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Need for comprehensive migrant worker policy

  • In the long run local businesses must strive to reduce their dependence on foreign workforce through automation and mechanization of their operations.

Sin Chew Daily

As minister in the PM's department Wee Ka Siong has said, the government has mapped out a substantial plan to help local businesses solve the problem of hiring foreign workers, especially those in export-oriented manufacturing industry. He also said the prime minister will unveil the details soon.

Local businesses have experienced an acute labor crunch in recent years, and this has impacted their operational efficiency.

SME Association of Malaysia vice president Sim Eng Peng says if this problem is not resolved, foreign investors may exit the country en masse.

Meanwhile, Taipei Investors' Association in Malaysia has also complained that the issue of foreign workers has seen very little improvement over the years while application procedures are time-consuming, hinting that Taiwanese investors might pull out of this country if nothing is done to reverse the situation.

Such complaints have underscored the serious impact this problem has dealt on local businesses such that the authorities must take a serious look into it. If the problem worsens, the operation of local businesses could be adversely affected and this will eventually take a heavy toll on the country's overall economic development.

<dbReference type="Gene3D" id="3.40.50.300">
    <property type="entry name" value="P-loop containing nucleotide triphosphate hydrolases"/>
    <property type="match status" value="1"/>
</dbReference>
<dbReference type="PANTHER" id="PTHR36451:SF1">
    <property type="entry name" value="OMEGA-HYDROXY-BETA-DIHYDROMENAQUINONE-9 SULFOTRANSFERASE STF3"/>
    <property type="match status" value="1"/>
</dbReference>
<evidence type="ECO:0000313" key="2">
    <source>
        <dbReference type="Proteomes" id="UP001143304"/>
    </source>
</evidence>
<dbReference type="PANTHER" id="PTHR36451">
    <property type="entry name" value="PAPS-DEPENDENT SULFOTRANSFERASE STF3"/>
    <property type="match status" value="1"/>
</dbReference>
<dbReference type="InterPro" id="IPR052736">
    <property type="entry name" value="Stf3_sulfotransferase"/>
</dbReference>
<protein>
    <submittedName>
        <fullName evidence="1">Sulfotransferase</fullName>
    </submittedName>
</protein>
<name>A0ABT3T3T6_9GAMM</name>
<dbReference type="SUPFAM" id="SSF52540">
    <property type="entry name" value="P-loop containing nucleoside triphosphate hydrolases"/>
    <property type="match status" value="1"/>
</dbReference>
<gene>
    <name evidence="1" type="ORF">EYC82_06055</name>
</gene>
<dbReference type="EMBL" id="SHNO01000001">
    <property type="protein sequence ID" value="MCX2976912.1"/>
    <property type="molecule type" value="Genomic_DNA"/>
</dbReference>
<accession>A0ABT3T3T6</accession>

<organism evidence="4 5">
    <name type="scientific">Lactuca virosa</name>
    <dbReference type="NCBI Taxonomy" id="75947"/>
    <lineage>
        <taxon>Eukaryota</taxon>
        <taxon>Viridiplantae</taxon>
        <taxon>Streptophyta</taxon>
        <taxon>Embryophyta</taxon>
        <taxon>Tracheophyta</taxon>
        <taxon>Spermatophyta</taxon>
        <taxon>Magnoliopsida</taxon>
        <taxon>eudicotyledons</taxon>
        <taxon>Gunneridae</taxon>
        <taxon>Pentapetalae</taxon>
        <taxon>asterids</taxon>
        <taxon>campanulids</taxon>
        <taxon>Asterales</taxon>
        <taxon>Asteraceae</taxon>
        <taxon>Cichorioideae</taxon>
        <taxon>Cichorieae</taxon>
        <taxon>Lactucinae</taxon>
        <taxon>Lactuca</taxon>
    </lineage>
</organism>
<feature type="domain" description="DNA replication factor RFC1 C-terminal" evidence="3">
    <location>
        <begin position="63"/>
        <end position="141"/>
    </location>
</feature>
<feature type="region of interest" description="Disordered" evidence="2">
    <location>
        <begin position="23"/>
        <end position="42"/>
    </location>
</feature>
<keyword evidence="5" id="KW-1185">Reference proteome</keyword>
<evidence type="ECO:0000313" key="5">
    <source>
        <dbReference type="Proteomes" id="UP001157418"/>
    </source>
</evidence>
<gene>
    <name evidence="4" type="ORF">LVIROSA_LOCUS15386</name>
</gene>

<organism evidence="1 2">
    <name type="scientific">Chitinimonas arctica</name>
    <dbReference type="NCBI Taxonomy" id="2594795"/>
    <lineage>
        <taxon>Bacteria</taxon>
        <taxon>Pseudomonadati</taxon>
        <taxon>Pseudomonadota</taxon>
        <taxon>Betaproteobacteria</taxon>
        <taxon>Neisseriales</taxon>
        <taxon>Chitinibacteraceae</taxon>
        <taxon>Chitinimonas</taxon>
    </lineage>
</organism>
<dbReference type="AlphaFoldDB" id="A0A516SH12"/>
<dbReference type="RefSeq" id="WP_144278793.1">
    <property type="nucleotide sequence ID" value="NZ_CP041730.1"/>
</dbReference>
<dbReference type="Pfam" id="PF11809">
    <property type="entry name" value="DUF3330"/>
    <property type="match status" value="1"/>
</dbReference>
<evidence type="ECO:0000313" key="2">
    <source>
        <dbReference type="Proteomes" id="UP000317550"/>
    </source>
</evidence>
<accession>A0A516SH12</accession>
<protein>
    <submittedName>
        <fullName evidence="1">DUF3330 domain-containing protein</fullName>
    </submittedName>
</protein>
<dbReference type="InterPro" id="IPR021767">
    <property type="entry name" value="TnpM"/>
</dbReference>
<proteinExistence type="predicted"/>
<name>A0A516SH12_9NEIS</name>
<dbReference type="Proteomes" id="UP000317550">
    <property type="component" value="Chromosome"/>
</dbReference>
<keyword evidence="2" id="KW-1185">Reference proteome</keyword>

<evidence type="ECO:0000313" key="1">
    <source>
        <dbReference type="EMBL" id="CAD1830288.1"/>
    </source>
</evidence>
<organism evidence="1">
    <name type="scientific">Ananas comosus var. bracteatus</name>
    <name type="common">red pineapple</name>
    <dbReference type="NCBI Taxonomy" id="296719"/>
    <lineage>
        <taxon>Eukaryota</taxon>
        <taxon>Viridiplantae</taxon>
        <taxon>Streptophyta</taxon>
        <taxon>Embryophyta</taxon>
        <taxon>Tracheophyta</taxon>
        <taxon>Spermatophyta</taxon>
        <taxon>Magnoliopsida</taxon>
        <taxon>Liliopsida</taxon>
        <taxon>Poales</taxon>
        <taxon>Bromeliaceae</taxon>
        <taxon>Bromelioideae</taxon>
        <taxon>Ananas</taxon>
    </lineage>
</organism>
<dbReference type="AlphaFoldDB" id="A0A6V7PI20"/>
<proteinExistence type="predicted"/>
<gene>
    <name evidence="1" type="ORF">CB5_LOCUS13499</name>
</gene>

Indeed, the government needs to satisfy local businesses' short-term demand for foreign workforce, but in the long run we still need to have a comprehensive foreign worker policy to ensure adequate supply of manpower while attempting to cut our dependence on foreign workers.

In other words, the government must not only address the short-term issue of labor shortage but must also draw up a long-term solution to help businesses transform and reduce their reliance on foreign workers.

We have been overly dependent on foreign workers for so many years, and although this has given us an edge in keeping business costs low, this model has nevertheless spawned some undesirable by-effects, hampering the pace of business automation and mechanization.

The labor crunch that we now see has stemmed from our excessive reliance on foreign workers all these years.

The 11th Malaysia Plan has set an upper limit of 15% (2.1 million) foreign workers in the country's job market, and the government must consequently work on a detailed plan to achieve this end.

Over-dependence on foreign workforce has given rise to the issue of illegal foreign workers, which does not augur well for a healthy social development.

We cannot deny that the government has put in some efforts to address this issue, but due to poor planning, red tape, inadequate execution and a host of other reasons, such efforts have hardly produced any effect. Take the 6P illegal worker bleaching program for instance, it was off to a grand start but ended in failure.

The issue of foreign workers entails not only the seamless operation and development of local businesses but also the society as a whole.

As such, it is imperative that the government draw up a comprehensive plan to encourage business automation and mechanization in a bid to wean ourselves from over-dependence on foreign workers.

 

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